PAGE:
A Man of Flowers: A Reflection on Plant Patents, the Right to Food and Competition Law
Geertrui Van Overwalle
December 2, 2010
TECHNOLOGY AND COMPETITION, pp. 355-372, J. Drexl, et al., ed., Larcier, 2009
The present paper explores the multi-layered relationship between plant patents, the right to food and competition law. The present contribution takes the view that the growing tendency to appropriate agricultural crops through intellectual property (IP) – thereby making a pivotal shift from plant breeder’s rights to patents – has possibly led to hampering effects on the access to food by poor and disadvantaged groups, particularly in low-income countries. Human rights, in particular the right to food, might act as a welcome instrument to restore the balance between the private demand for a fair reward and the public interest in sustainable food supply. However, when making a human rights approach more exacting, and when translating the right to food into IP mechanisms facilitating access to food, competition law might come into play, adding a layer of complexity and uncertainty to this delicate balancing act.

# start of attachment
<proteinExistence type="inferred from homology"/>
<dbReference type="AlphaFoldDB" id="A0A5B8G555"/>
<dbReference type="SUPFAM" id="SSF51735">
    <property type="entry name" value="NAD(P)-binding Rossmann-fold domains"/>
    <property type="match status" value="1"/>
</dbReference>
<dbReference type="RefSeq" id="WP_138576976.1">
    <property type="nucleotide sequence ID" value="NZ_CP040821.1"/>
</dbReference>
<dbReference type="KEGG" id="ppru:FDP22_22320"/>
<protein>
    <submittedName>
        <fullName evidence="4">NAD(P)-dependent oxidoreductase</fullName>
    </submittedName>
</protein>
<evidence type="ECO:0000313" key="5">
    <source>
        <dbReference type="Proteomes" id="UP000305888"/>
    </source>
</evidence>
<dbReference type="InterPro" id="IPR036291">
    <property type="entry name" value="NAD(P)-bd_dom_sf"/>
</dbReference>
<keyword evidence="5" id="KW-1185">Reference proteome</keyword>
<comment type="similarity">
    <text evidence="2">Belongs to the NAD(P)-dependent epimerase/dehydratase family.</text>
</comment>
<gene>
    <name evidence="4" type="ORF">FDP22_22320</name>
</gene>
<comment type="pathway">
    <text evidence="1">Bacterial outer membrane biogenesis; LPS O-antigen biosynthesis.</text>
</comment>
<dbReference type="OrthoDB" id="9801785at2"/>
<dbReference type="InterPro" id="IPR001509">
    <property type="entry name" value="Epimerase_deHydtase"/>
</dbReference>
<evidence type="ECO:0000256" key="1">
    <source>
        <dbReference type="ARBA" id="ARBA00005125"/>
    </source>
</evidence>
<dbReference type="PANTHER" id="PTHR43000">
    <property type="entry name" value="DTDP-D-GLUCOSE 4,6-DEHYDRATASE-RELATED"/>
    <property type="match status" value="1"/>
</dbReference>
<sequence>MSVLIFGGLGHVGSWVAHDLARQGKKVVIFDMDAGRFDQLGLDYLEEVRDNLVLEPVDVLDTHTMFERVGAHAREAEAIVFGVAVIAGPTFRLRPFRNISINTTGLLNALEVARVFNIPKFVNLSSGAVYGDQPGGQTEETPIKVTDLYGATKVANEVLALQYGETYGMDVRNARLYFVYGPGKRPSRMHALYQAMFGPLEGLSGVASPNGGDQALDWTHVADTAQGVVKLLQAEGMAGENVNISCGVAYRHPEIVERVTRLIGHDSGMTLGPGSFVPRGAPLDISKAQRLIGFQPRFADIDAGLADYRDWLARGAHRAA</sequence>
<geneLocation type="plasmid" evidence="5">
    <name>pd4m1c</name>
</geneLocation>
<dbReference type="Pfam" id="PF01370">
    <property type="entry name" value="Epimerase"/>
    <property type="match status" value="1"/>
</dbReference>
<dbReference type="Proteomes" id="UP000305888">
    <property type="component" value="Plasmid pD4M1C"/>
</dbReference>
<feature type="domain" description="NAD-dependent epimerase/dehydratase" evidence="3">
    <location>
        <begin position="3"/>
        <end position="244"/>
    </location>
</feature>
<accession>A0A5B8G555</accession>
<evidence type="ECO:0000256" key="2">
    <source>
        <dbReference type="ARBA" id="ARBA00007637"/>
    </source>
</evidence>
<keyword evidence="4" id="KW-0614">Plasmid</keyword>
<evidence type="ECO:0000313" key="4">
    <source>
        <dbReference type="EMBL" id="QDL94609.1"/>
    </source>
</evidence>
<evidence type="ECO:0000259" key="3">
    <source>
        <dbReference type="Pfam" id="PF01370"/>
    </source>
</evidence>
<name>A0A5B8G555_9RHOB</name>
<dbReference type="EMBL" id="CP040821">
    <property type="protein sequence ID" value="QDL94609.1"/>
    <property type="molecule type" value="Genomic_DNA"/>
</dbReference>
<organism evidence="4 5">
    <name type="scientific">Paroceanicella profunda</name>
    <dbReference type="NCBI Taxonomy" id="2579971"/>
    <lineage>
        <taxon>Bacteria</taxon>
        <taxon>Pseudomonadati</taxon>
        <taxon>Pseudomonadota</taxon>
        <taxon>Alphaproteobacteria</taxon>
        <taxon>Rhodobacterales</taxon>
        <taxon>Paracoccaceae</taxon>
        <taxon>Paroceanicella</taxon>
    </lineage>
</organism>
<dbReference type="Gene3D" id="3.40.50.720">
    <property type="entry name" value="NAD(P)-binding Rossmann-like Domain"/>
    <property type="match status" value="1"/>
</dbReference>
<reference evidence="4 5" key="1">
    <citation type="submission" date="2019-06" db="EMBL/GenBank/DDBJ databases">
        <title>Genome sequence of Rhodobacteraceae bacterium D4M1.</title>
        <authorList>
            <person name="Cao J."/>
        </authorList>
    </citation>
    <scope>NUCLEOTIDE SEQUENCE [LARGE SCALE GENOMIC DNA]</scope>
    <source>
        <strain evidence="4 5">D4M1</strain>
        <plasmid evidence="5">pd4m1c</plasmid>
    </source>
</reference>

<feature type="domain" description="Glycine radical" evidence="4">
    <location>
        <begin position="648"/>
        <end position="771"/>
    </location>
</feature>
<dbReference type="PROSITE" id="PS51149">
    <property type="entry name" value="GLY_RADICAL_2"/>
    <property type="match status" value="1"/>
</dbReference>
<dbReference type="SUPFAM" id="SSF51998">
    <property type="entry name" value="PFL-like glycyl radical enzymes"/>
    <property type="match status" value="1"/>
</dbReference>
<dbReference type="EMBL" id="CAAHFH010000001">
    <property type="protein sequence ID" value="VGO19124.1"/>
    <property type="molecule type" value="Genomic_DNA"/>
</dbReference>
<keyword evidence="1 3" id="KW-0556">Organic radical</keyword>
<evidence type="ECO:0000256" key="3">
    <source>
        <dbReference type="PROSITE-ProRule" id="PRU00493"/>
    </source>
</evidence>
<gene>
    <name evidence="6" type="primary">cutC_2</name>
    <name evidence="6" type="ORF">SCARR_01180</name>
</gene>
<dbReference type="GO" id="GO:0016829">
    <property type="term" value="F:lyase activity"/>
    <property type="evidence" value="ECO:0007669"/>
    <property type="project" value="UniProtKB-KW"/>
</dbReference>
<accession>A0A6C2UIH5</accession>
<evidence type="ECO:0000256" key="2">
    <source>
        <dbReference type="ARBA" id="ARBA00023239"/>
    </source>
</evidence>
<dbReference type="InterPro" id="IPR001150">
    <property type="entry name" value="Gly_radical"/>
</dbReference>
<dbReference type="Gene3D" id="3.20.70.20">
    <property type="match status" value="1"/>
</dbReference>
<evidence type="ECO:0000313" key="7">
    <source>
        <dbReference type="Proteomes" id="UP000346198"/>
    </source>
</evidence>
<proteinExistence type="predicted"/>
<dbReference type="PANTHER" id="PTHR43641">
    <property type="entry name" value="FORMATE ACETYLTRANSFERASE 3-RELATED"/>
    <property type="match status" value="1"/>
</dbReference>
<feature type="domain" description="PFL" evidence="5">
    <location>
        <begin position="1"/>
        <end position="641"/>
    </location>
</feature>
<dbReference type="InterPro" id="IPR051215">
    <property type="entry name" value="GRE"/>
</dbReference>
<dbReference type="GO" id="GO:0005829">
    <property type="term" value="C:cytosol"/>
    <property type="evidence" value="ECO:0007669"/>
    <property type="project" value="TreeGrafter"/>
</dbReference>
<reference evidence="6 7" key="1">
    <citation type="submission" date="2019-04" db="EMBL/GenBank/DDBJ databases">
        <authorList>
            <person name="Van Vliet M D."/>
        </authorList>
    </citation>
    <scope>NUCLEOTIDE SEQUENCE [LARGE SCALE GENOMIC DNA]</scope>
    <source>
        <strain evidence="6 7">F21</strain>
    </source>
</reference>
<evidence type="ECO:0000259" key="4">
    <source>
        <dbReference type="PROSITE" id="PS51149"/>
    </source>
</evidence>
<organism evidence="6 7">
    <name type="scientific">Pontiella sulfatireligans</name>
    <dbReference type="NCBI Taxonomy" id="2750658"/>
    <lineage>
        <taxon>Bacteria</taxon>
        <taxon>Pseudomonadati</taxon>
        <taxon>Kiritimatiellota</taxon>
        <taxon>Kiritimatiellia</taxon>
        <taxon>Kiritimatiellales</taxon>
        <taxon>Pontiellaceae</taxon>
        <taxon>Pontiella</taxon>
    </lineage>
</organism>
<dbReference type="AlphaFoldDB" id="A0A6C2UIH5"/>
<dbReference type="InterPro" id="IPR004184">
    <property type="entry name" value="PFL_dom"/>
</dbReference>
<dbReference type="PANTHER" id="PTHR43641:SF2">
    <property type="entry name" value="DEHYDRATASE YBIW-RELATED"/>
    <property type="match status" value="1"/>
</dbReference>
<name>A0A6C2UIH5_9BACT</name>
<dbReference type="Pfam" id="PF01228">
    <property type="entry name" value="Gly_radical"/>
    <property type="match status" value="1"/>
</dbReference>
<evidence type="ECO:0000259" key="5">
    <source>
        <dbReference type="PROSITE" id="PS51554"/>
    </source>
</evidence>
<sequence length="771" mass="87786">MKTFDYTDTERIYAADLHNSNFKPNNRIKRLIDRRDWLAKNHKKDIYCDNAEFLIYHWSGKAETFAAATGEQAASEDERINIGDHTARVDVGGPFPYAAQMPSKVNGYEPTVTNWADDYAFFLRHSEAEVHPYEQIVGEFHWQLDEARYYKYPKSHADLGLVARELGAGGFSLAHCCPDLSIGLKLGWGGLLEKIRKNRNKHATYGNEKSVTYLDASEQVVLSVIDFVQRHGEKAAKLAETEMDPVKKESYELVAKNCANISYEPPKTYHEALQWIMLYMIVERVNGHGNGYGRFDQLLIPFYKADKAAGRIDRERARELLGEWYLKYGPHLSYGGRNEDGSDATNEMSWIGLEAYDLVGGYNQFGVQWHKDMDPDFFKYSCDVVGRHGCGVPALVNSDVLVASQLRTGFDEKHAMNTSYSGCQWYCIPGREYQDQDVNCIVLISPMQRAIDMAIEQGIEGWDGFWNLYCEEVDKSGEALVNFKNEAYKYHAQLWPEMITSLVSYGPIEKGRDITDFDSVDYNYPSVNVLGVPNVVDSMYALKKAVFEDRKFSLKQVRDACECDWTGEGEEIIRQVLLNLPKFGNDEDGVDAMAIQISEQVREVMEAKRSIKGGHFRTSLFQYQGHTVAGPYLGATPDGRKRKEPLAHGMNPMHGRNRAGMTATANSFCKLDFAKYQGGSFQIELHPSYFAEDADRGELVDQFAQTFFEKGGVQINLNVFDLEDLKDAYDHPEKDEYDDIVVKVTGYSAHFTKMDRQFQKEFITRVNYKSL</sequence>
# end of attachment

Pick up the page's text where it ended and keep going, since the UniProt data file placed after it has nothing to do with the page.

Number of Pages in PDF File: 10
Keywords: Patent Law, Plant Patent Act, Plant Breeder's Rights, Plant Variety Protection Act, TRIPs Agreement, Agricultural Biotechnology, Golden Rice, Human Rights, Right to Food, Competition Law, SUMCOL, Patent Pool, Clearinghouse, Open Source, Liability Regime
JEL Classification: D23, D45, H1, H51, I18, K11, L14, L4, L65, O13, O31, O32, O34Accepted Paper Series
Date posted: December 4, 2010
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